Mushroom Coral Love Was Not In the Air

With our crew assembled and colleagues visiting from Washington State, we patiently waited last Friday for our Fungia to spawn.

Close-up of Mushroom Coral Displaying Green Florescent Protein in its Tentacles - Photo by V. Carter

Fungia scutaria, or mushroom coral have been kept in water tables out here at the Hawaii Institute of Marine Biology for many many years. Several research groups here work on them, and they usually spawn like clockwork a couple days after the full moon around 6pm for a few nights from May through September.

This month, however, their spawning was quite poor. We only saw light spawning from several males and just 3 females on one night. Other groups on the island reported no spawning at all from their mushroom corals. This was very disappointing for us, as well as for our visiting colleagues.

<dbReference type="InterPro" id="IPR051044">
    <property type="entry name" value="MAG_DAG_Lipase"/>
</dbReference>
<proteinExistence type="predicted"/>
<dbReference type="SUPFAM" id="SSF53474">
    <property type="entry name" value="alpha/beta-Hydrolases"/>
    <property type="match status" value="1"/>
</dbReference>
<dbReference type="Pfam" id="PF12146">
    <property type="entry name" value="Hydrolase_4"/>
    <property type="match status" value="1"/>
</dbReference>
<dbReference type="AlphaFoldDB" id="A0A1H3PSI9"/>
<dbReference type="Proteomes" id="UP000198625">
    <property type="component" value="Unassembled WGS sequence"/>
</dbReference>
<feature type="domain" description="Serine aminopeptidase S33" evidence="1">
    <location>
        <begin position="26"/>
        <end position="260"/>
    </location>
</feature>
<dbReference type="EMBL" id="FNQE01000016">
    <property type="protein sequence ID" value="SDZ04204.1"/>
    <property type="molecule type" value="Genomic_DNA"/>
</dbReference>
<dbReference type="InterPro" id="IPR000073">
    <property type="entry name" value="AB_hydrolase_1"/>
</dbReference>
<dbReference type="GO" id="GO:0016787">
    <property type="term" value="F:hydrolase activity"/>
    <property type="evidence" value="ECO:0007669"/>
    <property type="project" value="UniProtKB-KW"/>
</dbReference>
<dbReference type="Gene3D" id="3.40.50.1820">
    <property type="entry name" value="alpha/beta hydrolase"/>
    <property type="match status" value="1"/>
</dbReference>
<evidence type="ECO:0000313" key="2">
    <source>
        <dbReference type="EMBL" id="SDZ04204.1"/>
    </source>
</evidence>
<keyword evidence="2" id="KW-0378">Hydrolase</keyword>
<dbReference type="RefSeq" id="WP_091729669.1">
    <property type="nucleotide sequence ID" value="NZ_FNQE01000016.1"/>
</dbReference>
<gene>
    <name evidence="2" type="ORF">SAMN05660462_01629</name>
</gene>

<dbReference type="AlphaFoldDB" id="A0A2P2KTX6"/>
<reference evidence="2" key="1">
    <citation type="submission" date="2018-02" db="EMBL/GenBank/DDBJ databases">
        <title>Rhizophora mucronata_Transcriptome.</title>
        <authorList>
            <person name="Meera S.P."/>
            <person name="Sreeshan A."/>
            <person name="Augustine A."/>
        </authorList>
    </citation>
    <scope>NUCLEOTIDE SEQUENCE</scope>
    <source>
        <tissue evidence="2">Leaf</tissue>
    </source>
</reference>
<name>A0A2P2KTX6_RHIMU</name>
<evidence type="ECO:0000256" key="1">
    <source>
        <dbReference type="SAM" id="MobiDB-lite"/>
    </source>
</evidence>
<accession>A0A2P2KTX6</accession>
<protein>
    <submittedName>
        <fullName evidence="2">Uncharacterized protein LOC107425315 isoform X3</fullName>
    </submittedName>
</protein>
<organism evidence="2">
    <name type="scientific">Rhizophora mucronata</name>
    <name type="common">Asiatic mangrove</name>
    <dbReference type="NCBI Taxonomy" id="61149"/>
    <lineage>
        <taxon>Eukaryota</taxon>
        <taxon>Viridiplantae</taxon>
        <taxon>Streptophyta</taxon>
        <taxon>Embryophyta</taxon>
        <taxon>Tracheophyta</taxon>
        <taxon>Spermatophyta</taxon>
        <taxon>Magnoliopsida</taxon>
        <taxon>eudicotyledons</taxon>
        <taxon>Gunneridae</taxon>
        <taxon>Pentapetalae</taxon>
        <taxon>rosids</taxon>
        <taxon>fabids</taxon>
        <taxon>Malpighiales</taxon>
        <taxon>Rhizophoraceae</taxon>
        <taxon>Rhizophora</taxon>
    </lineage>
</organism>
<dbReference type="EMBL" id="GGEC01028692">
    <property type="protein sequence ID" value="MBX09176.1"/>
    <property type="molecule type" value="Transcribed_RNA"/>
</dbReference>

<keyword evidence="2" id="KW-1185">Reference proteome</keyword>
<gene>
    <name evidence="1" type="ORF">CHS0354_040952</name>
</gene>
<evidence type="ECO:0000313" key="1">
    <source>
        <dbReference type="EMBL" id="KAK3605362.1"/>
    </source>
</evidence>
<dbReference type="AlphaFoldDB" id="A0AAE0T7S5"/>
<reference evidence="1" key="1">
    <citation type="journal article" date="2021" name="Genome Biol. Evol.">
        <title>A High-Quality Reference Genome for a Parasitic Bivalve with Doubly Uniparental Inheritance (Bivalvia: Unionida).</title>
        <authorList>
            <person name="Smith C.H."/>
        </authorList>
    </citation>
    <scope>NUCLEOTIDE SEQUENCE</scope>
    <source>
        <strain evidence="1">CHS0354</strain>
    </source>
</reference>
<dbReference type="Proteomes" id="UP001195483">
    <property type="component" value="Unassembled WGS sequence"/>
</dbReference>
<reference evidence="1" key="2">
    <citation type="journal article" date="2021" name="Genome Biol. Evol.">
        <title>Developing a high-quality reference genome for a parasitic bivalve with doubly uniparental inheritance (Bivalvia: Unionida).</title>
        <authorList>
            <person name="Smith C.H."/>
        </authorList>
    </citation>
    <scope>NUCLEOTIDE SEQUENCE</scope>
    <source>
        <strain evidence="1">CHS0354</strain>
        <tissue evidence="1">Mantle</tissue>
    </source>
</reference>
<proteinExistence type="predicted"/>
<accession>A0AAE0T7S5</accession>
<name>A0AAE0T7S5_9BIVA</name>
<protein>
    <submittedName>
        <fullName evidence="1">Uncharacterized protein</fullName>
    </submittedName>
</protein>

Many factors could have resulted in the lack of spawning, but we cannot say for certain what caused this. We have been having an unusually cool and rainy summer here in Hawaii which may have contributed, but there is no way to know for sure. Other factors from more global impacts may play a role as well.

As spawning of corals may be coming less predictable, the need for live and frozen banks of coral genetic material grows more pressing. While mushroom coral here in Hawaii will have several more times this summer to attempt to spawn, many species around the world only spawn once per year. Last year, a trip we had scheduled to bank two endangered coral species in Belize was canceled because rising ocean temperatures caused the corals to spawn a month early resulting in our trip being scheduled a month too late. As corals become more threatened around the world, we can only expect to see more non-typical, or even non-existent spawning events.

As for our mushroom corals here, we’ll keep our fingers crossed for their July spawn.

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